Shellpoint Partners LLC, the home lender founded by mortgage-bond pioneer Lewis Ranieri, priced its first securitization after restructuring the senior tranche on the back of investor requests.  

Michele Patterson senior director of Kroll Bond Ratings RMBS group said that Credit Suisse, the lead manager on the deal, broke up the $235 million senior A class, triple-A tranche into a super senior and support senior.

The A1 and A2 tranches are now super seniors supported by the A3 tranche. The credit enhancement on the super senior is 20% and the support on the A3 is 10.10%.

The restructure was motivated by investor requests.  Bloomberg reported on Thursday that investors were looking for the extra credit support on the back of concerns that 17% of the loans in the mortgage pool were composed of foreign borrowers.

The risk associated with these borrowers includes a lack of a U.S. credit history and the potential to leave the U.S. without fulfilling their mortgage obligation.

“The fact that they are foreign nationals in and of itself isn’t a concern, the concern is the portion of these borrowers that don’t have a credit score,” explained Patterson. She said only 4% of the loans originated for foreign nationals, didn’t have a credit score.

Standard & Poor’s said in its presale report that Shellpoint uses an international credit report to collect data from a large number of countries. This data is used to evaluate each borrower and verify credit information under their underwriting guidelines.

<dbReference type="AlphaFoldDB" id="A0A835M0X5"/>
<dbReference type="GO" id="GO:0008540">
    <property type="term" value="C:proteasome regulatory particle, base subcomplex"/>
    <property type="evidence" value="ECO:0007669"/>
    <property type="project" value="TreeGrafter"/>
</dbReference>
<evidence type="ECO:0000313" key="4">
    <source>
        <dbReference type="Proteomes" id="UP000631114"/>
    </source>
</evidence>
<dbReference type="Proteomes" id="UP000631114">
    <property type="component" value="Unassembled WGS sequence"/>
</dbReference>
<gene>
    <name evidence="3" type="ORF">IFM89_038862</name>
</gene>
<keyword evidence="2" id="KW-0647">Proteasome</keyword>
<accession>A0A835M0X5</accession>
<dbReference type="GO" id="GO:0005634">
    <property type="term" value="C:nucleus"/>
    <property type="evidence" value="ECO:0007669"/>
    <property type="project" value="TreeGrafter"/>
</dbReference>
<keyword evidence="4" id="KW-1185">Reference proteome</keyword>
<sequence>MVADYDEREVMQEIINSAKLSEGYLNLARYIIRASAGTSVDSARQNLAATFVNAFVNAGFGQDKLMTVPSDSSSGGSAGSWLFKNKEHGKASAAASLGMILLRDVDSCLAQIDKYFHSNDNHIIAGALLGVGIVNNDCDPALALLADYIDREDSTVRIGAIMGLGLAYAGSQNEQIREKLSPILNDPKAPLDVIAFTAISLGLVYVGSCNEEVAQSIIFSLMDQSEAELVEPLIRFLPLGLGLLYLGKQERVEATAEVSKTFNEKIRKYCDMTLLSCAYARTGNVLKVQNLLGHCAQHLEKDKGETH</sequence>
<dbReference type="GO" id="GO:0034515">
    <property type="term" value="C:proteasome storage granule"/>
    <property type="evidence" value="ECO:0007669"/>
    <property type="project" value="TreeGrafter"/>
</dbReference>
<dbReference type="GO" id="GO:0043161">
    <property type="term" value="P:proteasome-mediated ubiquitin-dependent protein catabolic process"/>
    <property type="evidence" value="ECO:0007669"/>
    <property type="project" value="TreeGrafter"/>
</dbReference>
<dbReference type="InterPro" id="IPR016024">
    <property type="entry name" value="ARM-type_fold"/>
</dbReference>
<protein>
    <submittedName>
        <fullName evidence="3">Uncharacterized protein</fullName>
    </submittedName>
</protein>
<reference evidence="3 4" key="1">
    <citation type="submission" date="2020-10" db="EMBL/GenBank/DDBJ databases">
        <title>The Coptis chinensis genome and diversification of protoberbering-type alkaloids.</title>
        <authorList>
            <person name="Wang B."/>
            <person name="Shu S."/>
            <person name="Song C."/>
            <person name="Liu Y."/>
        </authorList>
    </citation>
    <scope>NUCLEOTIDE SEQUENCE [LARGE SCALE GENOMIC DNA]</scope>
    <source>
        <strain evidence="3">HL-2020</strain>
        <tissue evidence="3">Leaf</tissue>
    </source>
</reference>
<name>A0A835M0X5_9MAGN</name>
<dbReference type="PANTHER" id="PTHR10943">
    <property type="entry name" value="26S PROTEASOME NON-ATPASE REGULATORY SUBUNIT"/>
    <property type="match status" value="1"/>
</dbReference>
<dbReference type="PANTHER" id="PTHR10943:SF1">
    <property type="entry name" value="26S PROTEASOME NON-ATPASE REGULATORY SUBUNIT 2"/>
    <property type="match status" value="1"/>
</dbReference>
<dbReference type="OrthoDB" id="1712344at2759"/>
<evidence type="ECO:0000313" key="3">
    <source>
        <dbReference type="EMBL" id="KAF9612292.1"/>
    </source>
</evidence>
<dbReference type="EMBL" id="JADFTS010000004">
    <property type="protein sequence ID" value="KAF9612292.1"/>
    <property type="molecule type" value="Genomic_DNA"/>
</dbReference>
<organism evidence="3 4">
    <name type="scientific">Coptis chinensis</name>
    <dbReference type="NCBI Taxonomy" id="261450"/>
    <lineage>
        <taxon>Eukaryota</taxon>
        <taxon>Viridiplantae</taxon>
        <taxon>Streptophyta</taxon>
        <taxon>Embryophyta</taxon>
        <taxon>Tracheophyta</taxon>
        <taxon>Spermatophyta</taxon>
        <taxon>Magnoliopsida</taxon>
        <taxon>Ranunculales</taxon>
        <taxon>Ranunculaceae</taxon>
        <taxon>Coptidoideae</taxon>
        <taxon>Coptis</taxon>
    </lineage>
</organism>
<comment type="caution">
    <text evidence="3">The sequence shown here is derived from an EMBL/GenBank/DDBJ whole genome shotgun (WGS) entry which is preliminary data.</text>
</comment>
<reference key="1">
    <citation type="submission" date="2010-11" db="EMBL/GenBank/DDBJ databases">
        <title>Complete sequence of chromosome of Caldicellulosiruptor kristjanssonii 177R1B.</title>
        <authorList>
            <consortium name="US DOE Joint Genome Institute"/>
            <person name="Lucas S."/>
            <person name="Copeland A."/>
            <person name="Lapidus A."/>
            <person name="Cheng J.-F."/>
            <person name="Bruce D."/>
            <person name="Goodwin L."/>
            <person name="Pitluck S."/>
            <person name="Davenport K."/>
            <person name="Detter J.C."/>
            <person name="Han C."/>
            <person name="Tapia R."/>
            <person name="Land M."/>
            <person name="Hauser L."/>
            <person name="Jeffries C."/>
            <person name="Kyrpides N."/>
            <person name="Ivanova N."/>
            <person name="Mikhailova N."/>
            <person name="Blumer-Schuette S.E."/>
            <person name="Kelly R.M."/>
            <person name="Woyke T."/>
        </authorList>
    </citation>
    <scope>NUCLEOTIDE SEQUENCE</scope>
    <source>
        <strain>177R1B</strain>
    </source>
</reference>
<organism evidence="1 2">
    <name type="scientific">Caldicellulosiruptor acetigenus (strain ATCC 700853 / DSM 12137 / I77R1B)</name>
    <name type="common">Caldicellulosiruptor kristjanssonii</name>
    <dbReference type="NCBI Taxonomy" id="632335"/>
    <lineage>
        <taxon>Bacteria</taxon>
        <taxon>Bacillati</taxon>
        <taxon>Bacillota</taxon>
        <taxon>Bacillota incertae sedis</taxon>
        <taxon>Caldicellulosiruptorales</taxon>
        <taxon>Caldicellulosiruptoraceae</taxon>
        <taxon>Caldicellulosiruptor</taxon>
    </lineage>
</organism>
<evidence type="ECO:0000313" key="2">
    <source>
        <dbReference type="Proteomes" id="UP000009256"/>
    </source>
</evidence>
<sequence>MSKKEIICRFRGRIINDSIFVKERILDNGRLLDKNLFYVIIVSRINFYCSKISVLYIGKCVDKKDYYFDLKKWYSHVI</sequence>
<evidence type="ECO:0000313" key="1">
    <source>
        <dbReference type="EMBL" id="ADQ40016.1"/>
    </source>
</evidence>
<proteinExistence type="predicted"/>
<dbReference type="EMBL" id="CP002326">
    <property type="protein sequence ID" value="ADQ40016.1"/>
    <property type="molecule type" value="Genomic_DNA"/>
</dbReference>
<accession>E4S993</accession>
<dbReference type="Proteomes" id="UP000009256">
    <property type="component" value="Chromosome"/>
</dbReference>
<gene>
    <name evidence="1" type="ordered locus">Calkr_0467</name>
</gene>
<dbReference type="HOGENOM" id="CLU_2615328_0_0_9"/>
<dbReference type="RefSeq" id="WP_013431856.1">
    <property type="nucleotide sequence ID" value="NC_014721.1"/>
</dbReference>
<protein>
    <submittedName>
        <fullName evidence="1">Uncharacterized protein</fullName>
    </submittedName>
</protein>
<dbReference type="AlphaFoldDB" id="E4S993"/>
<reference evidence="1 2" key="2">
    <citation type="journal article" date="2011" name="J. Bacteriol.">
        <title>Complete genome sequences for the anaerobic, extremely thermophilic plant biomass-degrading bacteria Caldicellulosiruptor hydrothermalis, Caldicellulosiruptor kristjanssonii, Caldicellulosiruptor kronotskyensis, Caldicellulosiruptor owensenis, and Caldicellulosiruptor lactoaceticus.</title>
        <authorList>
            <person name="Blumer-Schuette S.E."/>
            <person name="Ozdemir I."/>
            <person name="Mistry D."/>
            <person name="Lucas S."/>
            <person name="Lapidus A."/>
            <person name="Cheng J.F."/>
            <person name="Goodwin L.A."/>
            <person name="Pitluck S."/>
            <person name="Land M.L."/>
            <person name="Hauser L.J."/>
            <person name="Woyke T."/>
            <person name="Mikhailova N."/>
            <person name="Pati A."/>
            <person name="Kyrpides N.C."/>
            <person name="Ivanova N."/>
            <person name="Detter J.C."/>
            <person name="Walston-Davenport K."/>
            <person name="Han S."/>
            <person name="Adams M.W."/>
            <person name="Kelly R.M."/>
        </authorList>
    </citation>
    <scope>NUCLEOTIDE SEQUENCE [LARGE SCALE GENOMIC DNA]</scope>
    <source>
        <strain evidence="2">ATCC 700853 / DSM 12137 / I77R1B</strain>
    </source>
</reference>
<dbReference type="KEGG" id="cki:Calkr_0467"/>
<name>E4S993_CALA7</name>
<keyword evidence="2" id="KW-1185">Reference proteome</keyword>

Foreign national assets in RMBS deals aren’t a new thing. Patterson said that Redwood Trust for example allows for these assets to be included in their mortgage pools. The difference is that the issuer doesn’t allow for a large percentage and Redwood restricts foreign national to having credit scores.

What’s also different in the Shellpoint shelf RMBS is that the originator for the loans, Shellpoint subsidiary New Penn Financial, markets specifically to this area of the market. 

New Penn has an alternative loan program meant for foreign national borrowers. The guidelines for this program include more limitations than those it imposes for U.S. borrowers. A loan to a foreign national borrower has a $650,000 maximum loan amount, with a maximum LTV of 65% for purchase loans and 55% for refinances, which are also limited to rate and term refinances only.

“Some people feel that because you are a foreign national you can more easily walk away from your property and therefore the default risk is higher, but that can be said of any mortgage,” said Patterson. “Foreign borrowers aren’t any more risky.”

Instead Patterson said that the fact that these borrowers have a significant amount of equity in their property makes them just as likely as U.S. borrowers, to not walk away from their mortgage obligations.

 

 

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